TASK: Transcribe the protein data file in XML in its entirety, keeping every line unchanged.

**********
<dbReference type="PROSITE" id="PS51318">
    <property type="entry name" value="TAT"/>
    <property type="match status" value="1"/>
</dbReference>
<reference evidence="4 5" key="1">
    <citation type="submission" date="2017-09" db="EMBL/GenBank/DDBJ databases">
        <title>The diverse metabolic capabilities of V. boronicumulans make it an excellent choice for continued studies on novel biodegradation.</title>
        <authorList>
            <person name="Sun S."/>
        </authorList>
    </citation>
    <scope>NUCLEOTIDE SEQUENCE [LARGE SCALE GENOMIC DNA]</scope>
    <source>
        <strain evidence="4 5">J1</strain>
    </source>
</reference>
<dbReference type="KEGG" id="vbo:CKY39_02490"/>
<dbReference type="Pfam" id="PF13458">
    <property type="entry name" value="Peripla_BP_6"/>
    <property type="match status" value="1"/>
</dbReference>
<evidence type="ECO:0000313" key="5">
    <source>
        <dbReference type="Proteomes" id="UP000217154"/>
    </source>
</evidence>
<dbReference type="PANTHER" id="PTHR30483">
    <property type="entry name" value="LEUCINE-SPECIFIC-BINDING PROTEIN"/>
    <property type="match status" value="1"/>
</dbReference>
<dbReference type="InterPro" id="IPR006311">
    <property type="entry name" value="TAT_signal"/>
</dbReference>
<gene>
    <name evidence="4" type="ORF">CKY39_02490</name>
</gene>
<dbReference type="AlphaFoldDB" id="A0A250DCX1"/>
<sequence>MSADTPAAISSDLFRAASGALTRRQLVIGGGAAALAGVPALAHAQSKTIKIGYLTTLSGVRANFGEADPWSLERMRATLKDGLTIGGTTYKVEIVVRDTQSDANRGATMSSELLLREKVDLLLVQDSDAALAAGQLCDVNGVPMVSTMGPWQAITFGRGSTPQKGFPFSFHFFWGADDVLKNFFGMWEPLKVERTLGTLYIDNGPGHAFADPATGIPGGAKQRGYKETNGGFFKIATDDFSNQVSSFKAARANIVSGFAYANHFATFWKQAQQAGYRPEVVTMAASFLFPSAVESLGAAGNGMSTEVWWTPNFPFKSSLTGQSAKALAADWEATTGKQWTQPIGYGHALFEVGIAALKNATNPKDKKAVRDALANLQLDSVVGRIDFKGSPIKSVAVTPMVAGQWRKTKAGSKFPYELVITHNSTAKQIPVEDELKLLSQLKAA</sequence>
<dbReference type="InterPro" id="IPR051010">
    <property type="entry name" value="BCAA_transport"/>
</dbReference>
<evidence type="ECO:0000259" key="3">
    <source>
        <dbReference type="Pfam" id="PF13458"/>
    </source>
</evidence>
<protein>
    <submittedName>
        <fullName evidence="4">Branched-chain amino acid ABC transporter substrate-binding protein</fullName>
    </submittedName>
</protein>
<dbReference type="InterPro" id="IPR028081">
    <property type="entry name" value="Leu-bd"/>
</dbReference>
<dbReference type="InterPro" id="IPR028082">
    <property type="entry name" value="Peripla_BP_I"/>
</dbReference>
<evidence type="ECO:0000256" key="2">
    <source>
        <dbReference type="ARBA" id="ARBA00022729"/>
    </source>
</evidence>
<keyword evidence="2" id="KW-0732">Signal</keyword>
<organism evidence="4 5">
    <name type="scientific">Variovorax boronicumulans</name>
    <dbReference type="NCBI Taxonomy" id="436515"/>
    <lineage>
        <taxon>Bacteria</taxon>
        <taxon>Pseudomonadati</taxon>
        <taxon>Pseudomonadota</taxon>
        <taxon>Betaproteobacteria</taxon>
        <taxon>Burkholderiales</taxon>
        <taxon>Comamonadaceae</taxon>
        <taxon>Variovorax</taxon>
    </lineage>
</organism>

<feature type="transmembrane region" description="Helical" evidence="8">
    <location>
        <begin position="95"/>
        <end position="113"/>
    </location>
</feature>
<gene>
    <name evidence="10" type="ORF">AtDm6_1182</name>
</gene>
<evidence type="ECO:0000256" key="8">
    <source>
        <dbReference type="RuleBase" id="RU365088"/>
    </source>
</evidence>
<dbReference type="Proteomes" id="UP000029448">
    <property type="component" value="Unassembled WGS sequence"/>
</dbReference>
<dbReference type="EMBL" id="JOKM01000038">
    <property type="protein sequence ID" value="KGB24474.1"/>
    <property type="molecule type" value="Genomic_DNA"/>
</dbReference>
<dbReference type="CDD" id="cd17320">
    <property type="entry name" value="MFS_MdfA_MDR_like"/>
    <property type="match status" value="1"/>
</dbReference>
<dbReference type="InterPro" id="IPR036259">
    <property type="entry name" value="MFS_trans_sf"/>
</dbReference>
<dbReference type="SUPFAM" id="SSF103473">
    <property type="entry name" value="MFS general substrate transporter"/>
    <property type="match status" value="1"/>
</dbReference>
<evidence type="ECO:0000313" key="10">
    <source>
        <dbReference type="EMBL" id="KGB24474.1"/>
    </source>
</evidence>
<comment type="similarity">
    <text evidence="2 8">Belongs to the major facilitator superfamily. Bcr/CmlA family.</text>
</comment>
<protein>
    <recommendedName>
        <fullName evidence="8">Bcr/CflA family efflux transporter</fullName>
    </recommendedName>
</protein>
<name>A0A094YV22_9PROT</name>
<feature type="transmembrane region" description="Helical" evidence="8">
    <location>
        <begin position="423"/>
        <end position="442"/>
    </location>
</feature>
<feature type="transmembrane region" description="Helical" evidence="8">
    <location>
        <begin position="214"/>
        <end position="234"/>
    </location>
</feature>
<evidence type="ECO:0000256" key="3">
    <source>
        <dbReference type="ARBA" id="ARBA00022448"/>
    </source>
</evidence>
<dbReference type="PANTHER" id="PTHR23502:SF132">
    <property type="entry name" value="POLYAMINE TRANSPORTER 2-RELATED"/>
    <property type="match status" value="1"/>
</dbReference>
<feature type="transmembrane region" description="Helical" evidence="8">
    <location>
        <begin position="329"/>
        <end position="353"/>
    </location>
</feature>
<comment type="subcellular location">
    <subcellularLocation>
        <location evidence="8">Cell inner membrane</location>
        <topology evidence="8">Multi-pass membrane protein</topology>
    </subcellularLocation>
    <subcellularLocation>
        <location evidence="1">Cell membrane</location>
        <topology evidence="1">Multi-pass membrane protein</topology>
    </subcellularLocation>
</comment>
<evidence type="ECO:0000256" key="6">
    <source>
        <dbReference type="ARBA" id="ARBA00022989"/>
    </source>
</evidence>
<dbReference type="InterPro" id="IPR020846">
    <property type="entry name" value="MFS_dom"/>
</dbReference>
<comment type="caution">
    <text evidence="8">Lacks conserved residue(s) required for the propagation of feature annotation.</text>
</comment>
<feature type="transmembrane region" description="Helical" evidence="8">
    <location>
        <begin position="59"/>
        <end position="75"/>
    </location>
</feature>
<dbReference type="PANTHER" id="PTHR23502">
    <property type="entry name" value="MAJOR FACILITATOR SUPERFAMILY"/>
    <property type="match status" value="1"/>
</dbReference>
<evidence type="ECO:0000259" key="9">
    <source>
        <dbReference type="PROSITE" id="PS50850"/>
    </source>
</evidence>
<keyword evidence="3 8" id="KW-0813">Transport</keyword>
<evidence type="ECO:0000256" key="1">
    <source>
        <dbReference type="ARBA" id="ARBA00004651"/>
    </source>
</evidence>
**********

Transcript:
<dbReference type="PROSITE" id="PS51318">
    <property type="entry name" value="TAT"/>
    <property type="match status" value="1"/>
</dbReference>
<reference evidence="4 5" key="1">
    <citation type="submission" date="2017-09" db="EMBL/GenBank/DDBJ databases">
        <title>The diverse metabolic capabilities of V. boronicumulans make it an excellent choice for continued studies on novel biodegradation.</title>
        <authorList>
            <person name="Sun S."/>
        </authorList>
    </citation>
    <scope>NUCLEOTIDE SEQUENCE [LARGE SCALE GENOMIC DNA]</scope>
    <source>
        <strain evidence="4 5">J1</strain>
    </source>
</reference>
<dbReference type="KEGG" id="vbo:CKY39_02490"/>
<dbReference type="Pfam" id="PF13458">
    <property type="entry name" value="Peripla_BP_6"/>
    <property type="match status" value="1"/>
</dbReference>
<evidence type="ECO:0000313" key="5">
    <source>
        <dbReference type="Proteomes" id="UP000217154"/>
    </source>
</evidence>
<dbReference type="PANTHER" id="PTHR30483">
    <property type="entry name" value="LEUCINE-SPECIFIC-BINDING PROTEIN"/>
    <property type="match status" value="1"/>
</dbReference>
<dbReference type="InterPro" id="IPR006311">
    <property type="entry name" value="TAT_signal"/>
</dbReference>
<gene>
    <name evidence="4" type="ORF">CKY39_02490</name>
</gene>
<dbReference type="AlphaFoldDB" id="A0A250DCX1"/>
<sequence>MSADTPAAISSDLFRAASGALTRRQLVIGGGAAALAGVPALAHAQSKTIKIGYLTTLSGVRANFGEADPWSLERMRATLKDGLTIGGTTYKVEIVVRDTQSDANRGATMSSELLLREKVDLLLVQDSDAALAAGQLCDVNGVPMVSTMGPWQAITFGRGSTPQKGFPFSFHFFWGADDVLKNFFGMWEPLKVERTLGTLYIDNGPGHAFADPATGIPGGAKQRGYKETNGGFFKIATDDFSNQVSSFKAARANIVSGFAYANHFATFWKQAQQAGYRPEVVTMAASFLFPSAVESLGAAGNGMSTEVWWTPNFPFKSSLTGQSAKALAADWEATTGKQWTQPIGYGHALFEVGIAALKNATNPKDKKAVRDALANLQLDSVVGRIDFKGSPIKSVAVTPMVAGQWRKTKAGSKFPYELVITHNSTAKQIPVEDELKLLSQLKAA</sequence>
<dbReference type="InterPro" id="IPR051010">
    <property type="entry name" value="BCAA_transport"/>
</dbReference>
<evidence type="ECO:0000259" key="3">
    <source>
        <dbReference type="Pfam" id="PF13458"/>
    </source>
</evidence>
<protein>
    <submittedName>
        <fullName evidence="4">Branched-chain amino acid ABC transporter substrate-binding protein</fullName>
    </submittedName>
</protein>
<dbReference type="InterPro" id="IPR028081">
    <property type="entry name" value="Leu-bd"/>
</dbReference>
<dbReference type="InterPro" id="IPR028082">
    <property type="entry name" value="Peripla_BP_I"/>
</dbReference>
<evidence type="ECO:0000256" key="2">
    <source>
        <dbReference type="ARBA" id="ARBA00022729"/>
    </source>
</evidence>
<keyword evidence="2" id="KW-0732">Signal</keyword>
<organism evidence="4 5">
    <name type="scientific">Variovorax boronicumulans</name>
    <dbReference type="NCBI Taxonomy" id="436515"/>
    <lineage>
        <taxon>Bacteria</taxon>
        <taxon>Pseudomonadati</taxon>
        <taxon>Pseudomonadota</taxon>
        <taxon>Betaproteobacteria</taxon>
        <taxon>Burkholderiales</taxon>
        <taxon>Comamonadaceae</taxon>
        <taxon>Variovorax</taxon>
    </lineage>
</organism>

<feature type="transmembrane region" description="Helical" evidence="8">
    <location>
        <begin position="95"/>
        <end position="113"/>
    </location>
</feature>
<gene>
    <name evidence="10" type="ORF">AtDm6_1182</name>
</gene>
<evidence type="ECO:0000256" key="8">
    <source>
        <dbReference type="RuleBase" id="RU365088"/>
    </source>
</evidence>
<dbReference type="Proteomes" id="UP000029448">
    <property type="component" value="Unassembled WGS sequence"/>
</dbReference>
<dbReference type="EMBL" id="JOKM01000038">
    <property type="protein sequence ID" value="KGB24474.1"/>
    <property type="molecule type" value="Genomic_DNA"/>
</dbReference>
<dbReference type="CDD" id="cd17320">
    <property type="entry name" value="MFS_MdfA_MDR_like"/>
    <property type="match status" value="1"/>
</dbReference>
<dbReference type="InterPro" id="IPR036259">
    <property type="entry name" value="MFS_trans_sf"/>
</dbReference>
<dbReference type="SUPFAM" id="SSF103473">
    <property type="entry name" value="MFS general substrate transporter"/>
    <property type="match status" value="1"/>
</dbReference>
<evidence type="ECO:0000313" key="10">
    <source>
        <dbReference type="EMBL" id="KGB24474.1"/>
    </source>
</evidence>
<comment type="similarity">
    <text evidence="2 8">Belongs to the major facilitator superfamily. Bcr/CmlA family.</text>
</comment>
<protein>
    <recommendedName>
        <fullName evidence="8">Bcr/CflA family efflux transporter</fullName>
    </recommendedName>
</protein>
<name>A0A094YV22_9PROT</name>
<feature type="transmembrane region" description="Helical" evidence="8">
    <location>
        <begin position="423"/>
        <end position="442"/>
    </location>
</feature>
<feature type="transmembrane region" description="Helical" evidence="8">
    <location>
        <begin position="214"/>
        <end position="234"/>
    </location>
</feature>
<evidence type="ECO:0000256" key="3">
    <source>
        <dbReference type="ARBA" id="ARBA00022448"/>
    </source>
</evidence>
<dbReference type="PANTHER" id="PTHR23502:SF132">
    <property type="entry name" value="POLYAMINE TRANSPORTER 2-RELATED"/>
    <property type="match status" value="1"/>
</dbReference>
<feature type="transmembrane region" description="Helical" evidence="8">
    <location>
        <begin position="329"/>
        <end position="353"/>
    </location>
</feature>
<comment type="subcellular location">
    <subcellularLocation>
        <location evidence="8">Cell inner membrane</location>
        <topology evidence="8">Multi-pass membrane protein</topology>
    </subcellularLocation>
    <subcellularLocation>
        <location evidence="1">Cell membrane</location>
        <topology evidence="1">Multi-pass membrane protein</topology>
    </subcellularLocation>
</comment>
<evidence type="ECO:0000256" key="6">
    <source>
        <dbReference type="ARBA" id="ARBA00022989"/>
    </source>
</evidence>
<dbReference type="InterPro" id="IPR020846">
    <property type="entry name" value="MFS_dom"/>
</dbReference>
<comment type="caution">
    <text evidence="8">Lacks conserved residue(s) required for the propagation of feature annotation.</text>
</comment>
<feature type="transmembrane region" description="Helical" evidence="8">
    <location>
        <begin position="59"/>
        <end position="75"/>
    </location>
</feature>
<dbReference type="PANTHER" id="PTHR23502">
    <property type="entry name" value="MAJOR FACILITATOR SUPERFAMILY"/>
    <property type="match status" value="1"/>
</dbReference>
<evidence type="ECO:0000259" key="9">
    <source>
        <dbReference type="PROSITE" id="PS50850"/>
    </source>
</evidence>
<keyword evidence="3 8" id="KW-0813">Transport</keyword>
<evidence type="ECO:0000256" key="1">
    <source>
        <dbReference type="ARBA" id="ARBA00004651"/>
    </source>
</evidence>